Over the past few months, there has been much ado in the media about egg freezing for young women because of two developments in modern culture. First, young, career-oriented women in New York and California are being invited to “chill” and learn about the procedure over cocktails at egg-freezing parties. Then, in mid-October, Silicon Valley companies Facebook and Apple announced they would cover egg freezing as a benefit. The debate has been intense over whether women were being “sold” on the procedure and whether businesses offering egg freezing as a benefit were offering the next step in reproductive freedom or corporate control.
If you can sort through all the media frenzy and get down to the facts, women should decide for themselves — based on their social and financial circumstances — whether elective egg freezing (just like any other elective medical procedure) is right for them. Here are some facts to consider.
WHAT IS EGG FREEZING?
Egg freezing — also called oocyte vitrifcation — is performed after retrieving eggs in the same manner as one would during in vitro fertilization (IVF). A woman takes injectable fertility drugs to stimulate the growth and development of multiple eggs within the ovaries. Once the eggs are fully developed, they are retrieved with a minor surgical procedure called transvaginal ultrasound-guided aspiration, which generally takes about 10 to 20 minutes under conscious sedation. An ultrasound probe is inserted into the vagina, and then a needle is directed through the vaginal wall and into each ovarian follicle, and the egg and fluid are collected with gentle suction.
After retrieval, the egg is placed in a small volume of a medium containing cryoprotectant. It is then cooled at an extremely rapid rate compared, which eliminates ice crystal formation (a problem in the older, slow way of freezing eggs). The vitrified egg is then stored in liquid nitrogen until such time that it needs to be thawed and utilized.
A little over two years ago, the “experimental” label for egg freezing was lifted by the American Society for Reproductive Medicine (ASRM). The ASRM report found that advances in egg-freezing techniques now produce rates of pregnancy and healthy babies comparable to those seen with IVF using fresh eggs.This is important to note because most women have per cycle success rates of 25 to 60 percent for IVF for most couples based on age and various infertility factors. And IVF success depends on many things, such as age, weight, ovarian reserve, etc.
SHOULD YOU CONSIDER EGG FREEZING?
In my fertility practice, I recommend that if a woman has a male partner and wants to preserve her fertility for the future for medical or other reasons, the best choice is to go ahead and freeze embryos. But if a woman is under 40, with a normal FSH hormone level and normal AMH— and cannot or does not want to get pregnant now either due to medical reasons, lack of a male partner or other personal reasons such career, travel or education — then egg freezing may offer her the best chance for having a genetic child that she otherwise might not have had.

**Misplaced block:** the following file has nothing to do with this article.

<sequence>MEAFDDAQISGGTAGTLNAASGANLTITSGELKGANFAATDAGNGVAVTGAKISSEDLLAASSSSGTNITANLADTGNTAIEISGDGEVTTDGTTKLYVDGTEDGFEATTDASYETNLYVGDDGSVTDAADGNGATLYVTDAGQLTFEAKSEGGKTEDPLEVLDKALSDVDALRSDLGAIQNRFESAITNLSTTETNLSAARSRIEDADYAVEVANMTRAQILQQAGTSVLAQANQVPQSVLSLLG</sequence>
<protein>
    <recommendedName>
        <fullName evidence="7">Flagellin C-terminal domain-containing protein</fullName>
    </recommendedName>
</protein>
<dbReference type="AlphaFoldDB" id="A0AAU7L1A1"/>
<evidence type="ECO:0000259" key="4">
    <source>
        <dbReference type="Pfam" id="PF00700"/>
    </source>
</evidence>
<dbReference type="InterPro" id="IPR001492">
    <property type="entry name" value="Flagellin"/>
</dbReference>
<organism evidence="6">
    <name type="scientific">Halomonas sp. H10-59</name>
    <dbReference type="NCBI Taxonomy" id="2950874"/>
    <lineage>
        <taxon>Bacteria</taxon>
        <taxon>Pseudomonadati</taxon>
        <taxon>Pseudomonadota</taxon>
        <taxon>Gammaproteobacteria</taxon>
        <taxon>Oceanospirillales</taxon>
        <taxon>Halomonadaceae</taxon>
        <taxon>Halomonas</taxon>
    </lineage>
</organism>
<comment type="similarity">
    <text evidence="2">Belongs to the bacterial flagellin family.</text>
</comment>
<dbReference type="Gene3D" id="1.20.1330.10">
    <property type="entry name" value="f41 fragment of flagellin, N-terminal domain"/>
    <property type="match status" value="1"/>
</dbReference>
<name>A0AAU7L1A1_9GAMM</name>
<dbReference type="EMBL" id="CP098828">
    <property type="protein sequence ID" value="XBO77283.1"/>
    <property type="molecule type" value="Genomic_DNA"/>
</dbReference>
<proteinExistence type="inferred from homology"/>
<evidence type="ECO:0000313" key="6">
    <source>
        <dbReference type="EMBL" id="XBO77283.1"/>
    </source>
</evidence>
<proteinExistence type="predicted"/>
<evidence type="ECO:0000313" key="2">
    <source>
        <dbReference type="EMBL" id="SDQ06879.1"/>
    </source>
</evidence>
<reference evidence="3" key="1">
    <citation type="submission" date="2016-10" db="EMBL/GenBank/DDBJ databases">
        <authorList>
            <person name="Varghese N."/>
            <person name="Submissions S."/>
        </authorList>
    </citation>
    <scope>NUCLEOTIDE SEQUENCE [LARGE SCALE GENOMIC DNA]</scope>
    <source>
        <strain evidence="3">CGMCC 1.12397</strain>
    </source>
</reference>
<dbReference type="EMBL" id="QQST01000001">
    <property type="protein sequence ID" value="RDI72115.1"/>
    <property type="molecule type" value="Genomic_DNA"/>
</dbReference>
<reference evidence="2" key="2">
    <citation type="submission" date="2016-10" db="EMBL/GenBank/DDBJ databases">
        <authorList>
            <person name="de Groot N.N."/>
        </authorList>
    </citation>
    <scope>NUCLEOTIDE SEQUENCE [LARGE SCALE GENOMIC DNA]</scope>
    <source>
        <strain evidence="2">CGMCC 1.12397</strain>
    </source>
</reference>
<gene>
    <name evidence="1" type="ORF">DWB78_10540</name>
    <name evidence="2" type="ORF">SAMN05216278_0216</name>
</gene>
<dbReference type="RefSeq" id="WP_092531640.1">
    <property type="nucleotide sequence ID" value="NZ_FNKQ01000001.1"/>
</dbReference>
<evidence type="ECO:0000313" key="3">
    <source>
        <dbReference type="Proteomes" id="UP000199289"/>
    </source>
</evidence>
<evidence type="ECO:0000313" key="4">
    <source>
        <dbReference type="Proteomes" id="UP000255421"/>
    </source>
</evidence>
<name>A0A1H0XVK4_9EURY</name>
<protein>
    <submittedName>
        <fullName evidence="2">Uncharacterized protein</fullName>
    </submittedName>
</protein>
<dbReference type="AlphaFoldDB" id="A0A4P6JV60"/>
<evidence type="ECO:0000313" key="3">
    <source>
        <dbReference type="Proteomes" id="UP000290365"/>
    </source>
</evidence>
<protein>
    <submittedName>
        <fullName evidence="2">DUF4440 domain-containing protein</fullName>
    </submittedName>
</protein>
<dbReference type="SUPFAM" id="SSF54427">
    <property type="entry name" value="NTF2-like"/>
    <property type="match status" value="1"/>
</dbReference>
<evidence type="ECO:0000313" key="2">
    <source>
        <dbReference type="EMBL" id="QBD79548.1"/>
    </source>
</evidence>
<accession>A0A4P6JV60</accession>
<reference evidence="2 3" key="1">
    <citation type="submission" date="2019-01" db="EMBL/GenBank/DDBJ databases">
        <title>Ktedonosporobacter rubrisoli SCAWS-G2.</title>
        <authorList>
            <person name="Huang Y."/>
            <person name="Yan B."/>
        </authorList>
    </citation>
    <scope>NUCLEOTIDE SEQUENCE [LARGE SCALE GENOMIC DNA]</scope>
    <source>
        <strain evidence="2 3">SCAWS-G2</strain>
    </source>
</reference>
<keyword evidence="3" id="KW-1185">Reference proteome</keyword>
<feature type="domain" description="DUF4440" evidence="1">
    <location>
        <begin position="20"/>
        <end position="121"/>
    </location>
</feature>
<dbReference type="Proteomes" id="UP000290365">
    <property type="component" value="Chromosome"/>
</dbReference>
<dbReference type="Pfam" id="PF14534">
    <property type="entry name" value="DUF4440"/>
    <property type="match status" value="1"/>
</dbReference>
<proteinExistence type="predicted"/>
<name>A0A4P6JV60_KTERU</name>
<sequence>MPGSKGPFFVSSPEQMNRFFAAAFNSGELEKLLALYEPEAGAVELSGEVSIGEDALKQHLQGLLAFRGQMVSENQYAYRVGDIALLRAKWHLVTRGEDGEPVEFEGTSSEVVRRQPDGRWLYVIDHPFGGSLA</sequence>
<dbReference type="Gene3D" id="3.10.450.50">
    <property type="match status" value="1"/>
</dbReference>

That said, the average age for women to freeze their eggs is currently 37. Ideally, freezing your eggs would be something to think about and plan for in your 20s and then have the procedure done in your early 30s before fertility starts a steeper decline at 35.
Why start thinking about it in your 20s? The procedure costs approximately $8,000-$9,000 plus medications. If it is not covered by a company’s insurance plan, many women talk to their parents and ask them for a loan or to help them pay for it. Or, they start saving in preparation for the future. CapexMD specializes in providing patient financing for infertility couples or fertility preservation. ( www.CapexMD.com )
In addition, it is important to go ahead and assess your overall fertility. One way to do this is with a Fertility Awareness Check-Up through my practice. This is an inexpensive opportunity for a woman to assess her fertility potential with basic fertility testing for just $90.
There are no guarantees with egg freezing, just as there are no guarantees with any kind of insurance you buy, whether it is for car, home or health. At this time, however, egg freezing is the best solution to allowing a woman to age without experiencing a significant decrease in her ability to conceive a child. And if you are healthy, are informed and have realistic expectations about the procedure, and wish to delay childbearing for any reason — whether it’s medical, career or haven’t found the right partner — then egg freezing may be right for you.
If you have any questions about egg freezing, please contact me firstname.lastname@example.org.